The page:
Rare Van Gogh painting found after 125 years in attic - New York News

Rare Van Gogh painting found after 125 years in attic

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Van Gogh Museum director Axel Ruger, left, talks with media after unveiling the painting -- "Sunset at Montmajour"  by Dutch painter Vincent van Gogh during a press conference at the museum in Amsterdam, Netherlands. (AP Photo) Van Gogh Museum director Axel Ruger, left, talks with media after unveiling the painting -- "Sunset at Montmajour" by Dutch painter Vincent van Gogh during a press conference at the museum in Amsterdam, Netherlands. (AP Photo)
AMSTERDAM (AP) -

AMSTERDAM (AP) -- The Van Gogh Museum says it has identified a long-lost Vincent Van Gogh painting that spent years in a Norwegian attic because it was thought not to be authentic. It is the first full-size canvas by the Dutch master discovered since 1928.  

"Sunset at Montmajour" depicts a dry landscape of oak trees, bushes and sky, painted with Van Gogh's familiar thick brush strokes. It can be dated to the exact day it was painted because Vincent described it in a letter to his brother, Theo, and said he painted it the previous day -- July 4, 1888.  

He said the painting was done "on a stony heath where small twisted oaks grow."  

Museum experts said the painting was authenticated by Van Gogh's letters, the style and the physical materials used, and they had traced its history.  

Museum director Axel Rueger described the discovery as a "once-in-a-lifetime experience" at an unveiling ceremony.  

"This is a great painting from what many see as the high point of his artistic achievement, his period in Arles, in southern France," he said. "In the same period he painted works such as `Sunflowers,' `The Yellow House' and `The Bedroom'." 

The museum said the painting now belongs to an unidentified private collector and will be on display at the museum from Sept. 24.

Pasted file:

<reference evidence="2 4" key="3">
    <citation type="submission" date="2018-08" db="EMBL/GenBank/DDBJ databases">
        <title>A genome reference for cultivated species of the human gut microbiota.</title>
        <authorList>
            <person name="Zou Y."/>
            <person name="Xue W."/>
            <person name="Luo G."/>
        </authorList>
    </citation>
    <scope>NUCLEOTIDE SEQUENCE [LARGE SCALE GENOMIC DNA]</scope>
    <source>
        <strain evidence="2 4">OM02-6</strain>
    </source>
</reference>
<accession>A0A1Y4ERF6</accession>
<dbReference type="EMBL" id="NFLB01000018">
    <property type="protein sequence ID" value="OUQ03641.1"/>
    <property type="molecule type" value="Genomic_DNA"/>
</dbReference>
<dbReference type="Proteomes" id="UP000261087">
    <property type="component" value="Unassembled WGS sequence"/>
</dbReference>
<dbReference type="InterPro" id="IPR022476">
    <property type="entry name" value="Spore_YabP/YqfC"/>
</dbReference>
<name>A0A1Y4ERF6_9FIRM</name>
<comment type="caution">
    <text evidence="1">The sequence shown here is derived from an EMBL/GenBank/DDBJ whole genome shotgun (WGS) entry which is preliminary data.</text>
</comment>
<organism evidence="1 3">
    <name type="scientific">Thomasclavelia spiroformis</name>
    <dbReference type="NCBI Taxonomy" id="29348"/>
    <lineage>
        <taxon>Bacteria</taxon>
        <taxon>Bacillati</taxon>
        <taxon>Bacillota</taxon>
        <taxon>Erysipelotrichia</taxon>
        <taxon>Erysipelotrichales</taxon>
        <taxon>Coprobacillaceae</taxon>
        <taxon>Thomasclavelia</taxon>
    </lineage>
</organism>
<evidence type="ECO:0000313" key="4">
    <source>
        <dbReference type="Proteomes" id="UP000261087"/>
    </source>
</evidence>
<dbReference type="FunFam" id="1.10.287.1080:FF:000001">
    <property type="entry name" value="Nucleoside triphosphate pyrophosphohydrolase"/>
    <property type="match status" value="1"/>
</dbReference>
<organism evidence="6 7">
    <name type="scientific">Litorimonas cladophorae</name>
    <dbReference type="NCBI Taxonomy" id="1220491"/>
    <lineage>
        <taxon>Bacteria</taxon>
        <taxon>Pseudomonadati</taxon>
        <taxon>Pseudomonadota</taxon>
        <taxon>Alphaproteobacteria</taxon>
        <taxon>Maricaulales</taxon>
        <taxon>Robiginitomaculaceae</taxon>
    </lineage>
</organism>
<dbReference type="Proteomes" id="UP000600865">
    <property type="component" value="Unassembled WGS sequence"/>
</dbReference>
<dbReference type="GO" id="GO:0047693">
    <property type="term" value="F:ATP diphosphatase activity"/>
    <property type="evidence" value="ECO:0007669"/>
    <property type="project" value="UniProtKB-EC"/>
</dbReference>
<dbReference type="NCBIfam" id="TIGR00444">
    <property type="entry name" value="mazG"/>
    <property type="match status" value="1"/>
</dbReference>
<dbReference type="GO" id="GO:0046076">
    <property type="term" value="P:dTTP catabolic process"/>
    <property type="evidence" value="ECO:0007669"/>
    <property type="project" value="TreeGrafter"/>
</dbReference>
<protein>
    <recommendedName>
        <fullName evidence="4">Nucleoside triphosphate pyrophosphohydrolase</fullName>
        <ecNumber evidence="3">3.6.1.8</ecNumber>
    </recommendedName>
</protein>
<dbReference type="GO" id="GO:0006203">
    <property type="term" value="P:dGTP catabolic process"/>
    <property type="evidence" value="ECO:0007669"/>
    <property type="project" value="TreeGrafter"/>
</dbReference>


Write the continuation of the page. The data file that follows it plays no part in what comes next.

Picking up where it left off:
It did not disclose full details of how the painting had been recovered, but said that it had been owned by a Norwegian man who had been told it was not by Van Gogh, so it languished for years in his family's attic. 

Rueger said the museum had itself rejected the painting's authenticity once in the 1990s, in part because it was not signed by the artist.  

But a new two-year investigation had convinced them, with new techniques of chemical analysis of the pigments showing they were identical to others Van Gogh used on his palette at Arles -- including typical discolorations.  

Meanwhile, an X-ray examination of the canvas showed it was of the same type Van Gogh used on other paintings from the period, such as "The Rocks," which hangs in Houston's Museum of Fine Arts.  

Researcher Teio Meedendorp said he and other researchers "have found answers to all the key questions, which is remarkable for a painting that has been lost for more than 100 years." 

The painting was listed among Theo van Gogh's collection as number 180, and that number can still be seen on the back of the canvas. The work was sold in 1901.  

Rueger described "Sunset" as ambitious, because the canvas is relatively large, at 93.3 by 73.3 centimeters (36.7 by 28.9 inches). 

Van Gogh referred to the work in two other letters in the same summer it was painted, saying he was trying to present himself as a "poet" among landscape painters -- but he said he considered "Sunset" a failure in several respects.  

He made similar remarks about some of his most famous paintings, including the 1889 "Starry Night" that hangs in the Museum of Modern Art in New York. 

Vincent Van Gogh struggled with bouts of mental distress throughout his life, and died of a self-inflicted gun wound in 1890. He sold only one painting while he was alive, though his work was just beginning to win acclaim when he died. 

The Van Gogh Museum, which houses 140 of the Dutch master's works, receives more than a million visitors annually, and Van Gogh paintings are among the most valuable in the world, selling for tens of millions of dollars on the rare occasions one is sold at an auction. 

The exact location "Sunset" depicts can be identified: it is near Arles, France, where Van Gogh was living at the time, near Montmajour hill, and the ruins of an abbey of the same name. The abbey can be seen in the background of the work, on the left side. 

Researcher Meedendorp said the work was at a "transitional" moment in Van Gogh's style. 

"From then on, Van Gogh increasingly felt the need to paint with more and more impasto (thick strokes using lots of paint) and more and more layers," he said.

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